Twenty-four hours after the signing, Clinton realized her mistake and swung into action Tuesday, May 18, to assemble a united front for a sanctions motion. She was too late. Turkish and Brazilian leaders were no longer listening. Brazil boycotted the Security Council session, saying there was no longer any need for sanctions after the nuclear pact had been negotiated in Tehran.
Most Muslim nations courted by Obama join the new bloc
And Wednesday, May 19, Ahmadinejad's senior advisor Mojtaba Samareh-Hashemi said the sanctions motion was illegal. Iran's Foreign Minister Manouchehr Mottaki, confidently backed now by Turkey, Brazil and most G-15 member nations, stated: "There is no chance for a new resolution to be approved at the Security Council… Let's not take this seriously."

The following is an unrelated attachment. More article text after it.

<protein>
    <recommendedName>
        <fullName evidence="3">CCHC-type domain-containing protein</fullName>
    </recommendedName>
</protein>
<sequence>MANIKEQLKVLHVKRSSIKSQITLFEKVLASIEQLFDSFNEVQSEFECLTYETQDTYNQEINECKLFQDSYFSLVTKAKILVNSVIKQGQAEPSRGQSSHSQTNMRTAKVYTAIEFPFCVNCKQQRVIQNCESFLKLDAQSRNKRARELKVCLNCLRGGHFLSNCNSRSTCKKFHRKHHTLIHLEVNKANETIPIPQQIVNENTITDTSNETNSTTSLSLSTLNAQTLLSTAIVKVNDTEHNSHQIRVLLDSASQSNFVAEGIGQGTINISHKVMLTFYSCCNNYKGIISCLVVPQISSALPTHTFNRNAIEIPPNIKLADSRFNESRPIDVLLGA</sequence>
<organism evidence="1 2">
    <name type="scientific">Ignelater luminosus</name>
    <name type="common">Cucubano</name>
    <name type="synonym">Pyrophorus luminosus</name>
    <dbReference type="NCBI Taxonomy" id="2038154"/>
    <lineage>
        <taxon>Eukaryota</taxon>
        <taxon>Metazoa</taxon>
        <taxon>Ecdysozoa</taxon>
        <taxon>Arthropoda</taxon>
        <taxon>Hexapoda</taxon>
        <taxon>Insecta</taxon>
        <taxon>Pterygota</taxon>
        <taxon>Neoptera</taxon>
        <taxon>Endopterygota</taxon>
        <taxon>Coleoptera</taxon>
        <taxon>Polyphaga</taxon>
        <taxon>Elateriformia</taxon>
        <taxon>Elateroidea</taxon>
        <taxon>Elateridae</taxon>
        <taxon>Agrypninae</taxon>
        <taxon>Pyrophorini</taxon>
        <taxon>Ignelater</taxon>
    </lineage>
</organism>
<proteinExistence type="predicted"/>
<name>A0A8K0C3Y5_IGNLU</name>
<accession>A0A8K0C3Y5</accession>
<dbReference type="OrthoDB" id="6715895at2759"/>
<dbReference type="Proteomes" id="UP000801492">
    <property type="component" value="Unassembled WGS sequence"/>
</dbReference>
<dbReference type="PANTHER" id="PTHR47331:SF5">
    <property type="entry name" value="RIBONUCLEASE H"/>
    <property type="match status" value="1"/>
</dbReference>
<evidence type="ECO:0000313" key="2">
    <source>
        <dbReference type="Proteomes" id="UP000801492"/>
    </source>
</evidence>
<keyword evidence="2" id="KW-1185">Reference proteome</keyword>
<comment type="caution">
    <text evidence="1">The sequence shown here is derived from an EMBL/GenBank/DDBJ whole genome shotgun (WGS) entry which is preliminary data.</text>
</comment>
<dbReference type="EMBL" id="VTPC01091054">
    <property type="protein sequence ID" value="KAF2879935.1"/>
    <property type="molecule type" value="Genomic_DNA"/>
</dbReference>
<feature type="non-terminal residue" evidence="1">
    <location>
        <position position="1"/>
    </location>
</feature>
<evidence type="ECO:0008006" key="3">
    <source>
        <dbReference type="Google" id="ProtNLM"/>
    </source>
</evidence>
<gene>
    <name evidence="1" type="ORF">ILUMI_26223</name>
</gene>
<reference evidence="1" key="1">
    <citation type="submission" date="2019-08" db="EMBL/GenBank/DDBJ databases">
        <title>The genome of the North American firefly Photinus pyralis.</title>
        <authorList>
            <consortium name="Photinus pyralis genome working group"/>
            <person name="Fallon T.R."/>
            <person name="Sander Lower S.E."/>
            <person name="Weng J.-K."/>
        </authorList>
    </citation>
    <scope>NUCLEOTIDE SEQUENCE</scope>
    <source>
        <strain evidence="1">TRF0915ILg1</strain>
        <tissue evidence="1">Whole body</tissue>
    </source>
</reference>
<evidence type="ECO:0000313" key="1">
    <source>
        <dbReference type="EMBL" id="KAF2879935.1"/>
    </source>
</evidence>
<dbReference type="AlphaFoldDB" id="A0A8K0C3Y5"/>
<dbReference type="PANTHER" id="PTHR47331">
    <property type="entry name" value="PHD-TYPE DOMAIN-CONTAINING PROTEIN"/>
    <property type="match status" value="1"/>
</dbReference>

The new bloc could count on winning its first battle, fought with Moscow in the background. Its victory was apparent in the wording of the sanctions draft the United States submitted to the Security Council Tuesday. Its provisions are too mild to be worthy of the term sanctions. For instance, searches may be conducted on ships suspected of transporting nuclear materials or missiles to Iran only after the ship's flagged owner is asked for permission.
President Obama's commitment to diplomatic engagement and international cooperation above any other option inhibits his administration's ability to tackle world issues. His secretary of state's handling of the Moscow-backed Brazilian-Turkish coup in Tehran was the first casualty.
Since a cornerstone of his engagement policy is reconciliation between the United States and the Muslim world, contrary to President Bush's confrontational approach, how can Obama stick to this course when most Muslim states have joined the non-aligned grouping and accepted its anti-American orientation?